In January of this year, a SaaS Security Posture Management (SSPM) company named Wing Security (Wing) made waves by announcing a free SaaS-Shadow IT discovery solution. A cloud-based company was invited to keep track of her employees’ SaaS usage through a completely free, self-service product that operates on a “freemium” model. If a user is impressed with the solution and wants to gain more insight or take remedial action, they can purchase Enterprise her solution.
“In today’s economic realities, security budgets have not necessarily been cut, but buyers are much more cautious in their purchasing decisions, and rightly so. We cannot secure what we do not know. We believe that knowing should be a fundamental commodity: once you understand the scale of a SaaS attack layer, make informed decisions about how to solve it. Discovery is a natural and fundamental first step that should be accessible to everyone,” said Galit Lubetzky Sharon, co-founder and CTO of Wing.
The company saw more than 200 companies join them within the first few weeks of launch. Free self-service discovery tool, adding to the company’s existing customer base. they recently A short report on the findings From the hundreds of companies that have revealed their use of SaaS, and the numbers are worrying.
Visible risks due to expanded use of SaaS
At 71.4% of companies, employees have an average of 2.4 SaaS applications compromised in the last three months. On average, his 58% of SaaS applications are used by only one of her employees. His quarter of his SaaS users in the organization are external users. These figures, along with other interesting data, appear in the company’s report, along with an explanation of why we believe this to be the case and the risks to consider.
SaaS use is often decentralized, difficult to manage, and its benefits can also pose security risks if not managed. An IAM/IM system helps an organization give an employee control over some of her SaaS usage, but this control is limited to sanctioned her SaaS applications that IT/security is aware of. Limited. The challenge is that employees often onboard her SaaS applications without involving IT or security teams. So this is SaaS Shadow IT. This is especially true of many of her SaaS applications that don’t require a credit card or offer free versions.
A common scenario is when employees, often remotely located, are looking for a quick solution to a business problem. Often the solution is an application that employees have granted permissions (read and write permissions, and sometimes even execute) to an application they found online, and then completely forgot about. This can lead to some security risks.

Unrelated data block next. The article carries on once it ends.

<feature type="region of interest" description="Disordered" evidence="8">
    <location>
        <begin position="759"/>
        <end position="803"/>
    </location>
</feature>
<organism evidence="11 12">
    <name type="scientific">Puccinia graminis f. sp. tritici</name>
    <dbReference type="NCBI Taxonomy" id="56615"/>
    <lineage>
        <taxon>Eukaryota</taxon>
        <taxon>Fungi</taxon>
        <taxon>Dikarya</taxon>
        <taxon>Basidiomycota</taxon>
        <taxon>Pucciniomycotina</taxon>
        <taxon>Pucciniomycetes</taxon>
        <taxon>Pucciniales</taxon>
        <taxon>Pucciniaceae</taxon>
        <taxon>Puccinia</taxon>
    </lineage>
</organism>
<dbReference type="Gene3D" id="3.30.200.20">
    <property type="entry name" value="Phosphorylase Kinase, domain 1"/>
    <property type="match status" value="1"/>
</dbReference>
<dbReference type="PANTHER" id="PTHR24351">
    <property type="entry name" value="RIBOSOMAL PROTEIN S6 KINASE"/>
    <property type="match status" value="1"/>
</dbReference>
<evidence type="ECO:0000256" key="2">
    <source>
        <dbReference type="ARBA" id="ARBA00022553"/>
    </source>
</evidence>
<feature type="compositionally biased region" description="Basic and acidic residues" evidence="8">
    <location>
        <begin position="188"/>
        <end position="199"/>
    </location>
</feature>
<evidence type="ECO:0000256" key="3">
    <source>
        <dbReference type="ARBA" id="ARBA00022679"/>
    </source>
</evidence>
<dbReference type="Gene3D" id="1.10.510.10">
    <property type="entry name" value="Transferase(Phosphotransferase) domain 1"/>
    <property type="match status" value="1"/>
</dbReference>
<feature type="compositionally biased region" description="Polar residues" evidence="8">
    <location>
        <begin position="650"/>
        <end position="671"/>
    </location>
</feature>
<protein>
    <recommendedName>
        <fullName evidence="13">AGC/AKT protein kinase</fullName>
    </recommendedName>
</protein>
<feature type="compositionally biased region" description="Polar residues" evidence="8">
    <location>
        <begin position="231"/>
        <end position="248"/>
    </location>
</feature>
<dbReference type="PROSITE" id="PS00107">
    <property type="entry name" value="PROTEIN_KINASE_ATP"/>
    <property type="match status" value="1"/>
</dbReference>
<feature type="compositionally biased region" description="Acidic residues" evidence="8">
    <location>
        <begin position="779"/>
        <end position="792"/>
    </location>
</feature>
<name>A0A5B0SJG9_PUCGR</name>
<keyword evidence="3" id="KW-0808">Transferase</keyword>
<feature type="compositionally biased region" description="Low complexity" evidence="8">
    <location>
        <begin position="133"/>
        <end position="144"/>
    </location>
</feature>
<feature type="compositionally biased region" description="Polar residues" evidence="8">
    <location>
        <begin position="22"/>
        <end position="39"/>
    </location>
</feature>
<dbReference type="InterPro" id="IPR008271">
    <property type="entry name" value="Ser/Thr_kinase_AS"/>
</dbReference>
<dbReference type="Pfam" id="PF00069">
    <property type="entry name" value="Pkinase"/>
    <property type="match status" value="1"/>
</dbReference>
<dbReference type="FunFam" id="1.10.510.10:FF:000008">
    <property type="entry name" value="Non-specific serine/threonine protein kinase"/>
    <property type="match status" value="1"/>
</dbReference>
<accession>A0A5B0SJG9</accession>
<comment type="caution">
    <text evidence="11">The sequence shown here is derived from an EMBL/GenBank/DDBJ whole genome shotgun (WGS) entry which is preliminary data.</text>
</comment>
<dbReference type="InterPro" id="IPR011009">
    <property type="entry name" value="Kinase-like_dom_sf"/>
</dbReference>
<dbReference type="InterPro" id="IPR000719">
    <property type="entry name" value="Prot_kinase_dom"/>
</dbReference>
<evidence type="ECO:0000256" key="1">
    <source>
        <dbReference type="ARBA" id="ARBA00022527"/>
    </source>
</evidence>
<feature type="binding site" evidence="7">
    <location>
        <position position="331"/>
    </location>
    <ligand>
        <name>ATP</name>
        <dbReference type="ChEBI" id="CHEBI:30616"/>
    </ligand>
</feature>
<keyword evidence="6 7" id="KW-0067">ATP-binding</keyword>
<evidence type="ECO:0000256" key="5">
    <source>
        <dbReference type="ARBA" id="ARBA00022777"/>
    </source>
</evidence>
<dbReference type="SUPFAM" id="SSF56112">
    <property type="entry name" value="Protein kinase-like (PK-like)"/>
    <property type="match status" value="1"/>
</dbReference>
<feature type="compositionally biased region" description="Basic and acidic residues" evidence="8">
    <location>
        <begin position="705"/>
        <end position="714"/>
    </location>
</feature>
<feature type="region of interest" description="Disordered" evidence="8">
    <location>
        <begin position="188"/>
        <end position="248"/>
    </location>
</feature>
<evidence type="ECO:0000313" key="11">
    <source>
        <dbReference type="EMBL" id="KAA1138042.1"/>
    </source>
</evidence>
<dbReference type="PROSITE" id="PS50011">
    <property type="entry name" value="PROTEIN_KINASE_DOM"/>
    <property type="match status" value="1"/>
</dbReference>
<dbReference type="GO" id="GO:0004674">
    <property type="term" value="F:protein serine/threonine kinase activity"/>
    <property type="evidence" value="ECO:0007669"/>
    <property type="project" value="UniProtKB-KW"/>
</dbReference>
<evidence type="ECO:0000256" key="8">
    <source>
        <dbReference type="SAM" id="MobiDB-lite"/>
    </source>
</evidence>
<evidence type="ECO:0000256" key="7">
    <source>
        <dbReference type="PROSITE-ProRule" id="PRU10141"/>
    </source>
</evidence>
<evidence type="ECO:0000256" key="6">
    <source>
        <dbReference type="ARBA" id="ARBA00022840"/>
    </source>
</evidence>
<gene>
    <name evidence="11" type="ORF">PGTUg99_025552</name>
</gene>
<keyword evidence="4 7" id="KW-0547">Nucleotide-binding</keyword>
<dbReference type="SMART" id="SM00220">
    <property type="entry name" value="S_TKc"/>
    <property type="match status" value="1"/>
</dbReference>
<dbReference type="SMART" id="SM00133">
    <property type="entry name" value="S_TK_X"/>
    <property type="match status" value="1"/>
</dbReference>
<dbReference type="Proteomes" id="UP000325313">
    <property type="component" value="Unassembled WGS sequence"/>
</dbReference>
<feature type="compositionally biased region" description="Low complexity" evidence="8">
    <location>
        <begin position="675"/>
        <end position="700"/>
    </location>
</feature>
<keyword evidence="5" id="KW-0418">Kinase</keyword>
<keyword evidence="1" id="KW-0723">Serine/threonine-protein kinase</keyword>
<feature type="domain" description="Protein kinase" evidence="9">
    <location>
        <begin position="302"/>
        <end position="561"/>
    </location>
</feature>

SaaS-related risks can be categorized into three types:
Examples include dangerous applications with low security scores. This indicates that these applications are likely vulnerable. Also, an application that was recently compromised but has access to an organization’s data will soon compromise that data. As a free solution, Wing attaches a security score to each detected application and warns users about risky applications in their SaaS stack.
Other examples of the risks that SaaS applications inherently pose include third-party SaaS applications that “piggyback” from known and approved SaaS. Or a rarely granted, highly privileged application: According to Wing, 73.3% of all privileges a user gave to an application were not used in more than his 30 days. This leaves the door open to your org’s data if you’re not using an application that’s requesting it.
The human factor cannot be ignored. After all, SaaS is often onboarded directly by the employees who use it. They are the ones who grant permissions, but they are not always aware of the meaning behind those permissions. Again, Wing’s free solution can help. For the first 100 of his applications found, Wing provides a list of users using them. To get complete information about who your users are, external users, and inconsistent user behavior across applications, Wing offers an enterprise edition.
The risks associated with data security are enormous, and there are entire categories of products that address them, such as DLP and DSPM. However, when it comes to SaaS applications used by employees, data-related issues are sensitive files shared in applications not intended for file sharing, shared in public channels (Slack being a common example) It can extend to sensitive files and even large amounts of data. Employees forget files shared externally, leaving that external connection wide open. Maintaining a clean SaaS environment involves not only maintaining applications and users, but also managing the information that exists within and between these applications.
In conclusion, as the use of SaaS applications continues to grow rapidly, SaaS-Shadow IT discovery has become a key area of concern for IT and security teams. SaaS applications offer many benefits to your business, but they also pose significant security risks if not managed. These risks include use of compromised applications, excessive permission grants, user mismatches, and data security issues.
In order to make informed decisions and take corrective actions to mitigate these risks, it is critical that organizations have visibility into their employees’ SaaS usage. Expect basic his SaaS-Shadow IT discovery to go free in 2023. It should become a fundamental commodity for organizations looking to secure their SaaS environment.